Only 9 more days until the European elections. From 22-25 May, millions of people across Europe will have the opportunity to vote for their representatives in the European Parliament. We checked in with our Lilly colleagues in Europe, to see what their take is on the European elections, and what the key themes are in their countries. Today, we have 5 questions for the General Manager of the Lilly German Hub (Germany, Switzerland and Austria), Simone Thomsen.
1. LillyPadEU: In Germany, what are the key themes debated in the run up to the European Elections?
Simone: Germany has a strong industrial base. The threat of de-industrialisation is a major topic in the German as well as the European debate, and comes up in discussions ahead of the European Elections. The competitiveness German industry is under threat. In the next five years 90 percent of global growth will be generated outside Europe (Source: BDI). Take our biopharmaceutical sector in Germany: The industrial health economy is a motor for growth within the German economy offering highly qualified and value creating jobs and a huge investment in research and development. Nevertheless, the environment for a good return on investment in Germany is difficult due to a multitude of health budget control mechanisms affecting our industry.
Another topic often heard when debating Europe is the perceived increasing competences at EU level; this worries many Germans. On the other hand, cooperation in Europe is also seen as an opportunity: The challenge of aging society for instance clearly needs a common European effort. The 2015 G8 Summit that Germany is said to hold next year could provide a good opportunity to further advance the commitments agreed at the G8 Dementia Summit in the UK end of last year.
2. LillyPadEU: When looking at the current debate on healthcare in Germany, what, if any, is the impact of the EU campaign?
Simone: The EU campaign has already shown some great impact concerning the awareness for an industry policy in Germany. Satellite projects, proving the economic footprint of our sector are set up in cooperation between industry associations and national political authorities. In order to improve patients’ access to innovative medicines, the EU campaign will help to create awareness for the need of reliable regulations in the EU member states when it comes to the internal market for medicines. However, ‘AMNOG’, as the Pharmaceutical Market Reorganisation Act is called in Germany, needs to make sure that the whole governance process of benefit assessment and pricing, mainly driven by sick-funds interests, does not prevent patients‘ access to pharmaceutical innovations.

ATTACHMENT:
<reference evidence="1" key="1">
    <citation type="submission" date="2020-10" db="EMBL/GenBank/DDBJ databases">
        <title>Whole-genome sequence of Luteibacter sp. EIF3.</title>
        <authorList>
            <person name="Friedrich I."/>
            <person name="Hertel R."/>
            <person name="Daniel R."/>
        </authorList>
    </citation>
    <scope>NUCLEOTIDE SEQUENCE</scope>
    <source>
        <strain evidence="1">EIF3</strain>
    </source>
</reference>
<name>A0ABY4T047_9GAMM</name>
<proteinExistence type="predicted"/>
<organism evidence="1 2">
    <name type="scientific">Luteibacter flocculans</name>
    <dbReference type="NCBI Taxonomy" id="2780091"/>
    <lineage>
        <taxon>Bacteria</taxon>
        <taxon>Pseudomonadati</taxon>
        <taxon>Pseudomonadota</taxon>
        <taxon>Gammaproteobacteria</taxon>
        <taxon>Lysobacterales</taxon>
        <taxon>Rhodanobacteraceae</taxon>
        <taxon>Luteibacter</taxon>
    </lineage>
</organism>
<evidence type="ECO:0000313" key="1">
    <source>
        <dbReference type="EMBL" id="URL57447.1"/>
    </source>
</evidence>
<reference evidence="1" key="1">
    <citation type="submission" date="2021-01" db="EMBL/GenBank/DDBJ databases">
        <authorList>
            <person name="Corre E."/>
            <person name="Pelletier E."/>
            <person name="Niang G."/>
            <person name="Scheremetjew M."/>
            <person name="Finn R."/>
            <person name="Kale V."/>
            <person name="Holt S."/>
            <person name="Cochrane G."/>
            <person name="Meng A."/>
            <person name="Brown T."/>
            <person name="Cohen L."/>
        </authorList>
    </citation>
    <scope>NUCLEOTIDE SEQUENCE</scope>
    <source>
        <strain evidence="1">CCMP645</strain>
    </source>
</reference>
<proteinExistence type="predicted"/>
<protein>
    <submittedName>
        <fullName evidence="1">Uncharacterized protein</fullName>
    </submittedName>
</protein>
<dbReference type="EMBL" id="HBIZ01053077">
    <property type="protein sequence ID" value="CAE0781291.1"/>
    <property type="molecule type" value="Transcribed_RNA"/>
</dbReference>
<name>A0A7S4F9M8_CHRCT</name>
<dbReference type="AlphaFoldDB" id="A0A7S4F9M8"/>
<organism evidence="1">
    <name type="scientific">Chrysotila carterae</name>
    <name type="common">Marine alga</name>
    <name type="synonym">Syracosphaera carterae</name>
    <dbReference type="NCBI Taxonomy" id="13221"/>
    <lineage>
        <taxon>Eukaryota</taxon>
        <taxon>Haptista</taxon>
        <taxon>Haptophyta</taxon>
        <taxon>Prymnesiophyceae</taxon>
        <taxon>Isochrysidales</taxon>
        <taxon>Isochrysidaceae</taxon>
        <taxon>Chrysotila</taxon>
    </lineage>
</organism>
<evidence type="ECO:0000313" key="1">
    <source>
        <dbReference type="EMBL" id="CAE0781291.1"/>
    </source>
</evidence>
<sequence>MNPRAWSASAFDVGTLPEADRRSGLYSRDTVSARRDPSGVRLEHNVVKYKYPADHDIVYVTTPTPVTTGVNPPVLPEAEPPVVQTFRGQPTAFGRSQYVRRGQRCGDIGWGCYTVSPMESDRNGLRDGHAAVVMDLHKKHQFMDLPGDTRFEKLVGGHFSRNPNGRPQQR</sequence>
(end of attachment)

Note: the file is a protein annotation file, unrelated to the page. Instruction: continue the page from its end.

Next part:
3. LillyPadEU: And how does Europe impact our industry in and beyond Germany?
Simone: The European elections next week are of great importance for the research based pharmaceutical companies in Germany. 70 Percent of German national law concerning our industry is based on European legislation. A healthy Europe needs a flourishing health economy. In order to allow our branch to find the best therapies for patients and introduce them to the German market we need a clear political commitment in favour of industry and the industrial health economy. In order to support a strong pharmaceutical industry the German European Parliament candidates are confronted with great expectations towards their future dedication for a solid, non-bureaucratic regulatory framework for health.
4. LillyPadEU: Germany is an important country in Europe. How do you see its role in Europe, and, the role of Europe in the world?
Simone: Germany is an economy with a massive export component and therefore understands its leadership role in Europe’s economic recovery. Germany’s industry associations see the opportunities of a successful free trade agreement between the EU and the U.S. (“TTIP”) which can contribute to the urgently needed economic growth, creating new jobs – on both sides of the Atlantic. Even though questions and concerns remain, Germany will support the negotiations and will highlight the opportunities, challenges and limitations of such a far-reaching and ambitious agreement.
As the “door to the east” Germany actually takes the challenge of moderating in the actual Ukraine crisis benefiting from a so far regular and good political contact with Russia.
5. LillyPadEU: As a leader in the biopharmaceutical industry, what top 3 health issues would you like to see addressed in Europe?
Simone: The demand for a strong commitment within the European Parliament and the European Commission for a health and industrial policy putting the patient and the practical needs of the health economy equally at its center. We need a sound judgment in regulation, otherwise the re-industrialization of the continent remains a dream. The predictability and reliability of legislation is essential for our indrusty’s success and productivity.
The EU Member States have a high level of IP protection. The EU has already further strengthened the unified patent protection recently. But major challenges are still ahead in the protection of intellectual property rights globally. The EU should advocate vis-à-vis third countries a better protection of IP through industrial property rights.
Strengthen Europe as an attractive area for research and development. More investment in research and infrastructure in order to support new alliances of innovation. This way, we can continue to commit our research efforts for the major diseases facing European citizens such as diabetes, cancer and Alzheimer’s disease.